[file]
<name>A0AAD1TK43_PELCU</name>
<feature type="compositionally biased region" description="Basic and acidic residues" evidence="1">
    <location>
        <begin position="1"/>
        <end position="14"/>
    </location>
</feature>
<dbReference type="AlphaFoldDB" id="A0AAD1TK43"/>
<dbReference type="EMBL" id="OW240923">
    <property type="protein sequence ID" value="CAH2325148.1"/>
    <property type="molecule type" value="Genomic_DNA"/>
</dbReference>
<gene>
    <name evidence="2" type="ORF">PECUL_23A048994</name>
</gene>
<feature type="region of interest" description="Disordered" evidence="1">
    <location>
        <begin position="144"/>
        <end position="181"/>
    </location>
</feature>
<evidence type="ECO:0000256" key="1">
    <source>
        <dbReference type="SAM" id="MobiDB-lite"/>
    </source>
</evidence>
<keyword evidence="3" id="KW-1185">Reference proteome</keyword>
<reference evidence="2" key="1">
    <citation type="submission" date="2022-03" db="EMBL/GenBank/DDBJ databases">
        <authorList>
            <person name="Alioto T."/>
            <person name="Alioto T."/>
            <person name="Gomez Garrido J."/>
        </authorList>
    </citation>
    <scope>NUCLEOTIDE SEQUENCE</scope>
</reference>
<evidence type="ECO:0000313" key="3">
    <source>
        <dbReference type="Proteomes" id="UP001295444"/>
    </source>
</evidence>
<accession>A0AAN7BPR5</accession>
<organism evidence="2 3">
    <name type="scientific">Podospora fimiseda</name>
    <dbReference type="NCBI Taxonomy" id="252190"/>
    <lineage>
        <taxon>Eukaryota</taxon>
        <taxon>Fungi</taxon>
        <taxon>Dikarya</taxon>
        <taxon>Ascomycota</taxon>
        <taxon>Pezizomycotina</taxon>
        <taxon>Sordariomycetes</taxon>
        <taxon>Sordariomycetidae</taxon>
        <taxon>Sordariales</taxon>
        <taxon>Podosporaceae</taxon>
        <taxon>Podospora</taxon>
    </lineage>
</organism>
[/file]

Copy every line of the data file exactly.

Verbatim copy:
<name>A0AAD1TK43_PELCU</name>
<feature type="compositionally biased region" description="Basic and acidic residues" evidence="1">
    <location>
        <begin position="1"/>
        <end position="14"/>
    </location>
</feature>
<dbReference type="AlphaFoldDB" id="A0AAD1TK43"/>
<dbReference type="EMBL" id="OW240923">
    <property type="protein sequence ID" value="CAH2325148.1"/>
    <property type="molecule type" value="Genomic_DNA"/>
</dbReference>
<gene>
    <name evidence="2" type="ORF">PECUL_23A048994</name>
</gene>
<feature type="region of interest" description="Disordered" evidence="1">
    <location>
        <begin position="144"/>
        <end position="181"/>
    </location>
</feature>
<evidence type="ECO:0000256" key="1">
    <source>
        <dbReference type="SAM" id="MobiDB-lite"/>
    </source>
</evidence>
<keyword evidence="3" id="KW-1185">Reference proteome</keyword>
<reference evidence="2" key="1">
    <citation type="submission" date="2022-03" db="EMBL/GenBank/DDBJ databases">
        <authorList>
            <person name="Alioto T."/>
            <person name="Alioto T."/>
            <person name="Gomez Garrido J."/>
        </authorList>
    </citation>
    <scope>NUCLEOTIDE SEQUENCE</scope>
</reference>
<evidence type="ECO:0000313" key="3">
    <source>
        <dbReference type="Proteomes" id="UP001295444"/>
    </source>
</evidence>
<accession>A0AAN7BPR5</accession>
<organism evidence="2 3">
    <name type="scientific">Podospora fimiseda</name>
    <dbReference type="NCBI Taxonomy" id="252190"/>
    <lineage>
        <taxon>Eukaryota</taxon>
        <taxon>Fungi</taxon>
        <taxon>Dikarya</taxon>
        <taxon>Ascomycota</taxon>
        <taxon>Pezizomycotina</taxon>
        <taxon>Sordariomycetes</taxon>
        <taxon>Sordariomycetidae</taxon>
        <taxon>Sordariales</taxon>
        <taxon>Podosporaceae</taxon>
        <taxon>Podospora</taxon>
    </lineage>
</organism>